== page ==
Sorry startups, you actually have to be careful with equity crowdfunding disclosures. There is substantial risk of liability for securities fraud.
Based on discussions with the equity crowdfunding-curious, people seem to believe that equity crowdfunding is the wild west where anything goes. Raise lots of money and do it cheaply! Do what you want, say what you want and the SEC does not care! Look at the Form C’s, there were probably no lawyers anywhere near them. Think of the savings!!!!
Done correctly, an equity crowdfunding offering should be done with as much care as any private placement. The actual information requirements are more extensive than a typical Rule 506 offering. Most importantly, crowdfunding issuers are subject to the same liability as any other securities selling issuer.
Securities Act Section 4A(c) provides that an issuer will be liable to a purchaser of its securities in a transaction exempted by Section 4(a)(6) if the issuer, in the offer or sale of the securities, makes an untrue statement of a material fact or omits to state a material fact required to be stated or necessary in order to make the statements, in light of the circumstances under which they were made, not misleading . . .
Sound familiar? What is the difference between this liability and private placements? Equity crowdfunding is done publicly to more people who are potential claimants.
What does this mean for issuers? It means the Form C and the offering page on the platform site need to be done carefully and in compliance with SEC rules. Those rules sound a lot like watered down Regulation S-K rules for MD&A, description of securities, related party transactions, etc… If you have never complied with them, good luck doing this without experienced help.
Well, at least the platforms are safe, right? They are just dumb pipes for crowdfunding deals and have no responsibility for what the issuers do on their site, right?
Well, no. While the SEC did not impose issuer liability on the platforms, it specifically declined to exempt the platforms from liability under Section 4A(c). Why? So investors could bring suits against the platforms to make sure that the platforms take steps to keep from becoming conduits of fraud.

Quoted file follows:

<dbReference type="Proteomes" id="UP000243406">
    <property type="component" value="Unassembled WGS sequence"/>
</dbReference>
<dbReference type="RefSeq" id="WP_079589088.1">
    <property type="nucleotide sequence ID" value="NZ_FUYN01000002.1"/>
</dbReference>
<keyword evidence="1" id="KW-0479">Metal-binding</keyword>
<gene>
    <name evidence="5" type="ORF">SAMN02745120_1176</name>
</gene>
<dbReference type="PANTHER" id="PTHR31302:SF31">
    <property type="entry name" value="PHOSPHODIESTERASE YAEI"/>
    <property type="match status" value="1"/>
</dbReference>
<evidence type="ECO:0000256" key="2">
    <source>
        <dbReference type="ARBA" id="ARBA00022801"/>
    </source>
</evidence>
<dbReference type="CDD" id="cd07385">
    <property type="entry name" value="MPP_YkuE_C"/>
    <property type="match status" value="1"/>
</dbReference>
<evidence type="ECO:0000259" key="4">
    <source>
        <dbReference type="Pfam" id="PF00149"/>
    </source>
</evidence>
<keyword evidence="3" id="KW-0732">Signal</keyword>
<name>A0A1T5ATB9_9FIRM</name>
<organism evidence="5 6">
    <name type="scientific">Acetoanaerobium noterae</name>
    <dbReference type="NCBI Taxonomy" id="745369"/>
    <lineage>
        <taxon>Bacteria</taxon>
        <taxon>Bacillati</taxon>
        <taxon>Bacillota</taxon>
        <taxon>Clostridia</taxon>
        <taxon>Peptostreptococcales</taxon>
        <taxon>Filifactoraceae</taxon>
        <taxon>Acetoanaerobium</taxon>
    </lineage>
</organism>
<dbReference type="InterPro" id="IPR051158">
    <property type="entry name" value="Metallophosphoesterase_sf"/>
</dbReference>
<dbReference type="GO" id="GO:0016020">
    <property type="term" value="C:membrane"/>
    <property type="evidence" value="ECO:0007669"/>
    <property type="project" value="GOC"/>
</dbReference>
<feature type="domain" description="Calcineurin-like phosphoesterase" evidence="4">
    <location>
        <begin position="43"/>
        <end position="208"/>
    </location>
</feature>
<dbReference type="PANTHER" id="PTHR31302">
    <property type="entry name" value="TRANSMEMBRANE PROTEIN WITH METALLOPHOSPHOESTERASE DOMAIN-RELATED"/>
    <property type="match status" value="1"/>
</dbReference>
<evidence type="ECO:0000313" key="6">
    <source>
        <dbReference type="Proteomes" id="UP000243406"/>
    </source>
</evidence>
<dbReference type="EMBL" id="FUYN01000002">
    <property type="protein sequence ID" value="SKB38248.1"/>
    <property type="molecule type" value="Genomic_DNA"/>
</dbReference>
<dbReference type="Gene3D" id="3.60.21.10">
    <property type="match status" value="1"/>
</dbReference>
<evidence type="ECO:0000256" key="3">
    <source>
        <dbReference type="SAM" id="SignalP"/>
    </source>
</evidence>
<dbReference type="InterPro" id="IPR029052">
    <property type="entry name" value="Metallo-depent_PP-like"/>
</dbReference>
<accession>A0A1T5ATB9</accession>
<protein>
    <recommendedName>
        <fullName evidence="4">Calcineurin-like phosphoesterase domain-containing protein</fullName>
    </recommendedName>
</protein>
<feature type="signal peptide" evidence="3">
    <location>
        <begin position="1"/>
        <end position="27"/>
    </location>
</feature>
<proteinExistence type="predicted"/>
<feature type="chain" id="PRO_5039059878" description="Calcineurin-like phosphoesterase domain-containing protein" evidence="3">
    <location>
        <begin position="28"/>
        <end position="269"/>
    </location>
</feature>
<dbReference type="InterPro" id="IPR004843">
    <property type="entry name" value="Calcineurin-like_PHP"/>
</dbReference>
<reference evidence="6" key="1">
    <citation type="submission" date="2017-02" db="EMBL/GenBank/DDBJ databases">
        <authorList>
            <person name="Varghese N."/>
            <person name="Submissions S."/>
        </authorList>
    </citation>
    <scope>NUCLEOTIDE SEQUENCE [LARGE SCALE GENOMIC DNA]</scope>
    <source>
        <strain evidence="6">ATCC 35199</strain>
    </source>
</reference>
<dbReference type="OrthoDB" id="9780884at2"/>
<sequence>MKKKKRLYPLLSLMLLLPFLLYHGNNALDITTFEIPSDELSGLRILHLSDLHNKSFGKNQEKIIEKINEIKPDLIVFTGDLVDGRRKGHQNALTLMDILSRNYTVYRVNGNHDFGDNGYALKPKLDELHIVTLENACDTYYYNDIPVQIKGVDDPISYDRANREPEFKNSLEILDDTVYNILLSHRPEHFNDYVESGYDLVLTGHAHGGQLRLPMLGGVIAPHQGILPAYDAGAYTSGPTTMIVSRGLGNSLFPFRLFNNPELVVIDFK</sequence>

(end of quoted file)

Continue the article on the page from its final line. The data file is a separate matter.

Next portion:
The SEC believes that the platforms should take steps to protect themselves. Congress provided them a defense if they could not have known of an untruth or omission in the exercise of reasonable care. In other words, the “head in the sand” defense will not work. In addition, I have seen them provide and even require standard language and provisions in their issuers Form Cs and offering pages. I doubt the SEC will ignore this if this becomes misleading.
As the SEC stated:
These steps may include establishing policies and procedure that are reasonably designed to achieve compliance with the requirements of Regulation Crowdfunding, and conducting a review of the issuer’s offering documents, before posting them to the platform, to evaluate whether they contain materially false or misleading information.
We are coming up on the one year anniversary of equity crowdfunding. It is still very early in the equity crowdfunding world to see where the liability issues will shake out. However, it is clear that the SEC and the state securities regulators take these liability issues seriously, and the issuers and platforms should too.